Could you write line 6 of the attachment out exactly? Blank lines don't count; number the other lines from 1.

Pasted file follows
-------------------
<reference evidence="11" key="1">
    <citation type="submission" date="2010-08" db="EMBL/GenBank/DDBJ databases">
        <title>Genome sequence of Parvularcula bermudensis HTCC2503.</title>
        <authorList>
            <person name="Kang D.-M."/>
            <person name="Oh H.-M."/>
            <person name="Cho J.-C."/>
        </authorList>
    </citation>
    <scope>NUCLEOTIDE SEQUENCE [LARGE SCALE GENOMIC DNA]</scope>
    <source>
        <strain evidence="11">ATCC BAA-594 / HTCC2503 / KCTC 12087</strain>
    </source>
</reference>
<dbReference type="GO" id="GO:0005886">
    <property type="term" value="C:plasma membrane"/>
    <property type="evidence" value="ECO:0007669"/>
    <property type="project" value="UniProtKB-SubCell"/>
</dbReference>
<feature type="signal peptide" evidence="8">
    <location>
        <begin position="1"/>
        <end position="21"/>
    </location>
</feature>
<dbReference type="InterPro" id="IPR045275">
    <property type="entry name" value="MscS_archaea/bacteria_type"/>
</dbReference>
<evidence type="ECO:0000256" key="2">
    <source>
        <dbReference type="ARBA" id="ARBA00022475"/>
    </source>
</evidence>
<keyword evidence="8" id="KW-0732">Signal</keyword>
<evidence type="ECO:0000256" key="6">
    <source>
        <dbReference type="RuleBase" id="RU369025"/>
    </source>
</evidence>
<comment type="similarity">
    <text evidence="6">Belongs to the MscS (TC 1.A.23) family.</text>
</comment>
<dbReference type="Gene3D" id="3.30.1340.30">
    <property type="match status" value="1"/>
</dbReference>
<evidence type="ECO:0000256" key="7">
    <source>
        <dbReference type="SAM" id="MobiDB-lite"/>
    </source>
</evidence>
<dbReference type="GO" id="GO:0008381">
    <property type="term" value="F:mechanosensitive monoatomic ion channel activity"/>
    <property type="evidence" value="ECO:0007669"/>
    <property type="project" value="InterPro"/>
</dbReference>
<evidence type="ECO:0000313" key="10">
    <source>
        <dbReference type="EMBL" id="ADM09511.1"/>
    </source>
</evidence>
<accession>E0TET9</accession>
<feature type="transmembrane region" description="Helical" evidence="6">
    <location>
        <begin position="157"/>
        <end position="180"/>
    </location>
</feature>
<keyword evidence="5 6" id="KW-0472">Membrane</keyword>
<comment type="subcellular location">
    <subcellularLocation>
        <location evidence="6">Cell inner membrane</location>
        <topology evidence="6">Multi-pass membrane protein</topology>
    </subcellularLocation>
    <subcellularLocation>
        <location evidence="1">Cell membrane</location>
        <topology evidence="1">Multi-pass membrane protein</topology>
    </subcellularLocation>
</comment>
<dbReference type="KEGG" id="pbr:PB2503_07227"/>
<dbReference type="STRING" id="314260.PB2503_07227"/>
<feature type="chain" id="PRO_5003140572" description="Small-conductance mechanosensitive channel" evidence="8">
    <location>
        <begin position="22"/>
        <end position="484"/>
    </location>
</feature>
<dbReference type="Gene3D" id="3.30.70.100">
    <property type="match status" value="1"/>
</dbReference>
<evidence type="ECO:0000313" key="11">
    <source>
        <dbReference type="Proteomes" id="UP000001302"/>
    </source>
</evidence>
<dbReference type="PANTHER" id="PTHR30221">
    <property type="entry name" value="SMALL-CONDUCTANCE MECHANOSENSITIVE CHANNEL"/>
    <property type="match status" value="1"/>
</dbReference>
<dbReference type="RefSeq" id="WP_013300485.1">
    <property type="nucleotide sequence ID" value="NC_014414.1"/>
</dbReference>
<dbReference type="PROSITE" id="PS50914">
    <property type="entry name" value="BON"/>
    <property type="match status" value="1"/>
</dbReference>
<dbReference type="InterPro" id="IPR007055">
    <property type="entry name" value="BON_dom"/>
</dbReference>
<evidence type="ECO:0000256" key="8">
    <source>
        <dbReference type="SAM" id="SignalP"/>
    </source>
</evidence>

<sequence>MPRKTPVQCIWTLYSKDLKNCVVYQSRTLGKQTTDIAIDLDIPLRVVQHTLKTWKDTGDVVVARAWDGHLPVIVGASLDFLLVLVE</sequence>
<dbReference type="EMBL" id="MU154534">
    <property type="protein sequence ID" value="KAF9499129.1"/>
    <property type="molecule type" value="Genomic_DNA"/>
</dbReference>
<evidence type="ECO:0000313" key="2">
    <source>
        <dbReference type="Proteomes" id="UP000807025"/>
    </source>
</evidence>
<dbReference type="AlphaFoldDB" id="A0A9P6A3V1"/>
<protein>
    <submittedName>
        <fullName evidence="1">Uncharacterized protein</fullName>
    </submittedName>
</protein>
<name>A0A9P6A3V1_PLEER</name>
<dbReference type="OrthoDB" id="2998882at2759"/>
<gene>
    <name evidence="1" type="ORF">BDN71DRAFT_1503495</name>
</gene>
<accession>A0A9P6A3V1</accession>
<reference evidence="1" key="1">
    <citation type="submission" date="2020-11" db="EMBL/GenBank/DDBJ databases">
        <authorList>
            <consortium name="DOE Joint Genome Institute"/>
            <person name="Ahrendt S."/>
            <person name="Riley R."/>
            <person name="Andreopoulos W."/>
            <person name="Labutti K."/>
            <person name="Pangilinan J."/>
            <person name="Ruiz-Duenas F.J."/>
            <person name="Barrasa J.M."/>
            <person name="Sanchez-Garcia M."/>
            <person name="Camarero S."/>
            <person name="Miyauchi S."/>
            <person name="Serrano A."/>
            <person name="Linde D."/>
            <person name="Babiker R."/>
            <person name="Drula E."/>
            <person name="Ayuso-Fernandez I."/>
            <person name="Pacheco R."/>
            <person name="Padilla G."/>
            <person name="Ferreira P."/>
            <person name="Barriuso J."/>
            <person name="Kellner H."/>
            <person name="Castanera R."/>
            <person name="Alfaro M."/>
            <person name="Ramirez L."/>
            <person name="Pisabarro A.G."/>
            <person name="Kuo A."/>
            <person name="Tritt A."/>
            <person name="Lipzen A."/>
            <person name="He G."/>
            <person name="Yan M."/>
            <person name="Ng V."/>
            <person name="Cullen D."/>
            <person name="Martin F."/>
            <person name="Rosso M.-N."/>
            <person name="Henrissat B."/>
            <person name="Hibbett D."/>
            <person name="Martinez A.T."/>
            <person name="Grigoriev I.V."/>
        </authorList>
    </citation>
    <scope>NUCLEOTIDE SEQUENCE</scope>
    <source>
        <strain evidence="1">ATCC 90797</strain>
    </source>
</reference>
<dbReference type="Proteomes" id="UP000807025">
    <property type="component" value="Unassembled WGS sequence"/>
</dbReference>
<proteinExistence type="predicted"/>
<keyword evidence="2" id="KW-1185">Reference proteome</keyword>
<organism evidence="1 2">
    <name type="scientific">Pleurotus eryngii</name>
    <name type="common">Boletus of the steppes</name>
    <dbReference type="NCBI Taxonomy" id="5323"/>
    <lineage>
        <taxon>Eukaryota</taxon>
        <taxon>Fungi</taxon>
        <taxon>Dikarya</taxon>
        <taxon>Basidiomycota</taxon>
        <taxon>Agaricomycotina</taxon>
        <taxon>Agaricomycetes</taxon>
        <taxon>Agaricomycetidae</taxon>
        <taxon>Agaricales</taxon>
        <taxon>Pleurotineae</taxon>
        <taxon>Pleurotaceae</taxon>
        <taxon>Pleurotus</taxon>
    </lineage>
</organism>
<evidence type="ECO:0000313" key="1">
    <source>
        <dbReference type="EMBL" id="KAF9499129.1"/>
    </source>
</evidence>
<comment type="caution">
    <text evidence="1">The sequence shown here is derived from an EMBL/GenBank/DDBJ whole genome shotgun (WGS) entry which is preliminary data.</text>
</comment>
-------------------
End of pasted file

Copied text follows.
            <person name="Oh H.-M."/>